3.  Put the cake in the freezer, unwrapped, until it is frozen solid.  Make sure the cake is on a completely level surface.  You don’t want it to crack as it thaws.  I always try to freeze on my cake carrier, but if I can’t, I’ve also used several layers of the cardboards that come under frozen pizzas.
4.  Take it out and wrap it very well in plasatic wrap and then foil.  Frozen frosting can take a lot of abuse!!!
5.  Pop it back in the freezer until “it’s time.”
6.  Normally, if I’m serving on a Friday morning, I’ll take it out on a Wednesday night and put it in the fridge covered (usually by the cake carrier).  I unwrap it completely, but then I put a very gentle layer of plastic wrap over it to keep as much air off it as possible.  If it’s done gently, the frosting is still firm refrigerated, and this lifts off without marring the cake.
7.  When it’s time to bring the cake to room temp (I like to give it at least 6 hours), I take it out of the fridge, take off the plastic wrap, and sort of skew the lid—so it’s not completely uncovered, but not completely covered.  I avoid condensation on the cake this way.
8.  After about a few hours, you can take the cover off or put it on, at your preference.

You can also consider travelling with the frozen cake.  Prepare it for the fridge (take of wrapping, and drape gently with plastic wrap), and it will thaw along the way, but still be quite cold (and likely frozen) after 7 hours, so you can easily remove the plastic wrap and finish thawing when you arrive.

Let us know if you have any more questions!!!!!

I am the queen of the frozen cake—I always freeze mine.  I like them better after freezeing.  To me, they’re moister and the flavors improves.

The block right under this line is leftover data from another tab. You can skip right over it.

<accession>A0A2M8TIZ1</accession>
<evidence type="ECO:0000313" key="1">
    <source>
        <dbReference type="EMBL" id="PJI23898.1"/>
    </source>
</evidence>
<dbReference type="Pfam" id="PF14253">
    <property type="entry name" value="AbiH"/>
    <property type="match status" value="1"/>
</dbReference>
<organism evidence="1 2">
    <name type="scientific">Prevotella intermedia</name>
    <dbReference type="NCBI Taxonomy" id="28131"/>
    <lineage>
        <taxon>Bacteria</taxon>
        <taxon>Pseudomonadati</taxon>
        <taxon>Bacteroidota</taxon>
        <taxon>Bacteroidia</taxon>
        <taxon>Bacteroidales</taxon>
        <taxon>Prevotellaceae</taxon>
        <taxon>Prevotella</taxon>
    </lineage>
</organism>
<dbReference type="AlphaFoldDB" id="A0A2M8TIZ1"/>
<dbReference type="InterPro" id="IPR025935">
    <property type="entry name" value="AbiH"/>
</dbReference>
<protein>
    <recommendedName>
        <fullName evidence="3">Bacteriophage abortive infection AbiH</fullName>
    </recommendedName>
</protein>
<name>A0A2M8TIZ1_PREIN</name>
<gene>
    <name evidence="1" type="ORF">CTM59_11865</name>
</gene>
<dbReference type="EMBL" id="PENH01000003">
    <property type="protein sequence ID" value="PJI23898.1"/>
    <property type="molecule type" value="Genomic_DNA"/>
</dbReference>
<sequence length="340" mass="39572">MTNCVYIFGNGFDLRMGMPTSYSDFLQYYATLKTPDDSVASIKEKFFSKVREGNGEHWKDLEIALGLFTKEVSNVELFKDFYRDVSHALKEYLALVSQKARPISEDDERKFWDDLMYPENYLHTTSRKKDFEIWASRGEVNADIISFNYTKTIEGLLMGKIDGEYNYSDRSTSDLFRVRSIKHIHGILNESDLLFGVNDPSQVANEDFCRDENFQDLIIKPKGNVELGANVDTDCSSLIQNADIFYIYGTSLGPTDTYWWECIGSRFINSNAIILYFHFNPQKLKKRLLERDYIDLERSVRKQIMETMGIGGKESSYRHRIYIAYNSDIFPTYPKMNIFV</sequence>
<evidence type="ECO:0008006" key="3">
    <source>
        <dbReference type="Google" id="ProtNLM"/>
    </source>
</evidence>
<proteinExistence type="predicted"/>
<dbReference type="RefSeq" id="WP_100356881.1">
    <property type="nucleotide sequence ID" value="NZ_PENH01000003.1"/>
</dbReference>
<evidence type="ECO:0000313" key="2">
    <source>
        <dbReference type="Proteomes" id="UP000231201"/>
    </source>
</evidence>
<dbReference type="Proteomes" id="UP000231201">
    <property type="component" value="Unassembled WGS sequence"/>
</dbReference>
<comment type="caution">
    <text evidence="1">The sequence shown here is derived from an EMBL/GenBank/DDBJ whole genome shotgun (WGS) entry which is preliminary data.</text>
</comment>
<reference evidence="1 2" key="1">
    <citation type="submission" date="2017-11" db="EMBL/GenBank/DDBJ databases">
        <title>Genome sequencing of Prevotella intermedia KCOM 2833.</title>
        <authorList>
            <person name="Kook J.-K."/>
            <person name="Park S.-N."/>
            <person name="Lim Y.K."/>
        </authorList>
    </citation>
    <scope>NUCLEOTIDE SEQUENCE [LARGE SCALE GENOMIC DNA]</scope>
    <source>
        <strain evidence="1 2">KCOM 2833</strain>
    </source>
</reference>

Profile
 
 
Posted: 22 October 2011 01:29 PM   [ Ignore ]   [ # 4 ]
Administrator
Avatar
RankRankRankRank
Total Posts:  3166
Joined  2010-04-25

A small update:

1.  Actually, if I freeze it on my cake carrier, I skip the foil—the cover and plastic protect the cake sufficiently for weeks, and I don’t have to separate it from the bottom.  Once it’s frozen on the base, I wrap it well (except the bottom, which remains on the carrier).  I make sure the plastic wrap is against/close to the cake to keep air out, and that the plastic wrap “runs” out of the carrier so it’s trapped between the lid and the base.  When I go to thaw it, I put it in the fridge direcdtly from the freezer, and, when I’m ready to bring it to room temp, I take the lid off—the plastic wrap sticks to the lid and comes off like a hat.  I take out the plastic wrap and let the lid sit askew for a few hours and then either cover it or uncover it, as applicable.

2.  If I freeze it on a pizza round, I put a piece of plastic on the pizza round.  When the cake is frozen, I completely wrap it in plastic and then in foil, and do the rest of the stuff above.

Just thought I’d make that a little clearer.

Profile
 
 
Posted: 22 October 2011 05:34 PM   [ Ignore ]   [ # 5 ]
Sr. Member
RankRankRankRank
Total Posts:  156
Joined  2011-06-02
keriearrow - 22 October 2011 03:03 AM

My nephew is getting married in early December, and I will be providing the cake as well as cupcakes, individual-size cheesecakes, and a hot cocoa bar. I will be traveling for 7 hours the night before the wedding with all of this. My question is regarding the cupcakes. They have found a site with a cupcake that looks amazing: the cupcake has frosting stacked 2 1/2” tall and the frosting is then dipped in chocolate. It looks similar to a Dairy Queen chocolate dipped cone. The frosting needs to be chocolate, but since it is 2 1/2” high, I want it to have a light texture and yet I’m also hoping for something shelf-stable so I won’t need to worry about freezing or refrigerating it. I will need to have them done a couple of days prior to our departure so I can also work on the cake, plus, we will then need to travel before the wedding. Does anyone out there have any great ideas for me? I would sure appreciate any suggestions. THANKS!

About the cupcake- It sound really really like a Hi-Hat Cupcake recipe on the Martha Stewart site. I’m not sure how stable the frosting is, but in my opinion:
It’s basically meringue and chocolate coating. The chocolate is shelf-stable as it is just chocolate [and a bit oil].